During the war plans were drawn up to excavate an underground military hospital as on Jersey and Guernsey. Construction never started and a former munitions bunker in a small quarry on the south side of Longis Road was utilised as the central surgical unit with two area first aid bunkers at either end of the island, one on Rose Farm on the north side of the airport at the other just east of Whitegates. All three bunkers still exist.
After the war the surgical bunker was adapted to house the island’s Civil Defence Unit. Unlike the mainland where the Civil Defence Corps was disbanded in 1968, in the Channel Islands it was retained through the cold war and is still functioning today. In the 1980’s the Royal Alderney Militia was reactivated by a retired SAS officer, Col. Peter Walter and this is now co-located in the former German bunker.
Although internally all parts of the bunker are linked together, Civil Defence and the Militia have their own entrance complete with a name plaque above over each door. The entrance to the Civil Defence side of the bunker is through a metal grille and two gas tight steel doors. Once inside, the first room on the right is the militia armoury which we were unable to see.
Next to it is the radio room and straight ahead through an archway, the Civil Defence operations room with ‘CD Ops. Room’ above the door. The ‘ops.’ room is approx 15 ft by 10 ft and contains a television, video recorder map of the world, tables, chairs, and a rack of transceivers, plus various military posters one showing how to identify Russian Hind helicopters.
Passing out of the ‘ops.’ room to the left there is a short corridor, the first room on the right is the CD storeroom, and the next room and beside it the small kitchen and bar. The corridor enters the main Militia training room, and from this a short corridor leads to the Militia entrance consisting of two further gas tight doors and the Militia storeroom full of uniforms.
Access to the flooded lower floor is from this corridor consisting of a ladder and an ammunition chute. In the event of nuclear or chemical attack the bunker is fully self sufficient with ventilation plant and standby generator. Outside the bunker there is a communications mast and an office in a small portacabin. Alderney Civil Defence comes under the jurisdiction of Guernsey with joint monthly exercises. They also take part in a yearly international exercise (INTEX) and are connected to the emergency communications network by radio. Colonel Walter’s Militia cadet force trains weekly often utilising disused Victorian and German fortifications.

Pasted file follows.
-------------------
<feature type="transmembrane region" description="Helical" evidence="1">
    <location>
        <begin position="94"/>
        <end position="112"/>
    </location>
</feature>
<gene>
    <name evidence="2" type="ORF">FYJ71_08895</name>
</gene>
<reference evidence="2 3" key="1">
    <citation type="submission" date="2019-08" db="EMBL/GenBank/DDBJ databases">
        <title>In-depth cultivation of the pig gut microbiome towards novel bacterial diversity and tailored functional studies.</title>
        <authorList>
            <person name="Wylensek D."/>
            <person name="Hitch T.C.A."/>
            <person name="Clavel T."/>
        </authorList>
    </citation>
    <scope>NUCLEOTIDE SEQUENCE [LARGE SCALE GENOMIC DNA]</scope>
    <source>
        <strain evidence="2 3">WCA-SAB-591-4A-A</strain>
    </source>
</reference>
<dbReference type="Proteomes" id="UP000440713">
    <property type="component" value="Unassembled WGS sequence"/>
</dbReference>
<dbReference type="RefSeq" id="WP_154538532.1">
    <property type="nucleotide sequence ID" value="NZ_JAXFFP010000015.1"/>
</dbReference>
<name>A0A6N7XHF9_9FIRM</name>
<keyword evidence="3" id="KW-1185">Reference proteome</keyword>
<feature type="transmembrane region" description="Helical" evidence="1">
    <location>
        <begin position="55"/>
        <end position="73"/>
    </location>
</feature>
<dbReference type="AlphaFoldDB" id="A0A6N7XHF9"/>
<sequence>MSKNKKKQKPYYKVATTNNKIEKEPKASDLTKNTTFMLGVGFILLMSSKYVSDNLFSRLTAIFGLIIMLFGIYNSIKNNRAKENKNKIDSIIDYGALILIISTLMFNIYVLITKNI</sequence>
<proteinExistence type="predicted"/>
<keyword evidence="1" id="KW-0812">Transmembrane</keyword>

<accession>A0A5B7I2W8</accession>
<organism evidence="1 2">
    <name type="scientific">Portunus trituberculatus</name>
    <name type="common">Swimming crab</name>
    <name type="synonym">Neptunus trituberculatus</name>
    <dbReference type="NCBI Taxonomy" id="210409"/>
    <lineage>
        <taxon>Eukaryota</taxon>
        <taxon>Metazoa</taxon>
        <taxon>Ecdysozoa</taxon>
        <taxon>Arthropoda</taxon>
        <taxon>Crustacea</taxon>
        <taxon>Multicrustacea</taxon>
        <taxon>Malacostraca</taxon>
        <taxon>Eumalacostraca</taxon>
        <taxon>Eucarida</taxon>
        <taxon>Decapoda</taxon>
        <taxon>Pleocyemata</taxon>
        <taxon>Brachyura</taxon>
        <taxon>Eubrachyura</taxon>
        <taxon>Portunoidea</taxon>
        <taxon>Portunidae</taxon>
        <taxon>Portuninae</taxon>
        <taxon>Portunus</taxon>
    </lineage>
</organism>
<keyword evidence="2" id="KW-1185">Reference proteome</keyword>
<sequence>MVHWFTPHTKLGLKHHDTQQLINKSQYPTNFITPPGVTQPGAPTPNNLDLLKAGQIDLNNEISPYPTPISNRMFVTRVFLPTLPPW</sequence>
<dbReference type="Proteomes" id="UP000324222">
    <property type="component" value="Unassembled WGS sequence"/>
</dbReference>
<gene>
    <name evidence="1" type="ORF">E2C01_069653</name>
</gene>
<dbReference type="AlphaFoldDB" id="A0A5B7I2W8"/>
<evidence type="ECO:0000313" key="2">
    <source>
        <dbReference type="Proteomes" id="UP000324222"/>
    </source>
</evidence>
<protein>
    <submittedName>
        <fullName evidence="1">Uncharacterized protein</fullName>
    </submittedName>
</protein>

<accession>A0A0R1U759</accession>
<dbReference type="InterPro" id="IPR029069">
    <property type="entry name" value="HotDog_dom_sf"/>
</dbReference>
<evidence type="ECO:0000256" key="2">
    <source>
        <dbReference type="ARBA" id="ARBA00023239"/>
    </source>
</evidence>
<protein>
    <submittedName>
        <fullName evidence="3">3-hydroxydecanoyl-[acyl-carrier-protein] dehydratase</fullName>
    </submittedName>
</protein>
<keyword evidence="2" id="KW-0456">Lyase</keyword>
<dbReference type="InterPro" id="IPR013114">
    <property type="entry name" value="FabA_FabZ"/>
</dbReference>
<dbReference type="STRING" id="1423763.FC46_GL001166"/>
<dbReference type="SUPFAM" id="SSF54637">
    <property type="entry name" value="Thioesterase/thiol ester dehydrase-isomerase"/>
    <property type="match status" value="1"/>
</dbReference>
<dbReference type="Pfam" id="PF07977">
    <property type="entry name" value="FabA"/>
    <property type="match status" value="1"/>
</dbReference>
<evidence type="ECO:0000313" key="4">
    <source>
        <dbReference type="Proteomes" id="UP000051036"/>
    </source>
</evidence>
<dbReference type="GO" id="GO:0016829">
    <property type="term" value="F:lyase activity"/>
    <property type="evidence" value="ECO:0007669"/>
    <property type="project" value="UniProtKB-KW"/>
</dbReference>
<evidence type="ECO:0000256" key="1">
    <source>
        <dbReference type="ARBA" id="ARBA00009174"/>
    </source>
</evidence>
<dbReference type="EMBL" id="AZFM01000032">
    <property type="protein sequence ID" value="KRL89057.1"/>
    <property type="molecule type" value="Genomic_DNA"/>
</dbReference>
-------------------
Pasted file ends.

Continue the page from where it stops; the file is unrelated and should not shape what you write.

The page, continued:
The bunker also house the Alderney monitoring post, this is in the radio room and serves a similar function to the Royal Observer Corps posts on the mainland. The post is still fully operational although in peace time is unmanned. The monitoring instrument is a Mini Instruments 7-40, measuring temperature, wind speed, wind direction and radiation levels from sensors and detectors mounted on the roof. This data is then relayed to CD HQ at La Corbinerie on Guernsey. These days the nuclear threat is more likely to come from an accident at the nuclear waste reprocessing plant at Valognes near Cherbourg than from nuclear weapons.
Those taking part in the visit were Nick Catford, Dan McKenzie, Keith Ward, Robin Ware, Paul Sowan, John Burgess, Mike Clarkson, Bob Clary, Tony Page, Jason Green and Pete Walker.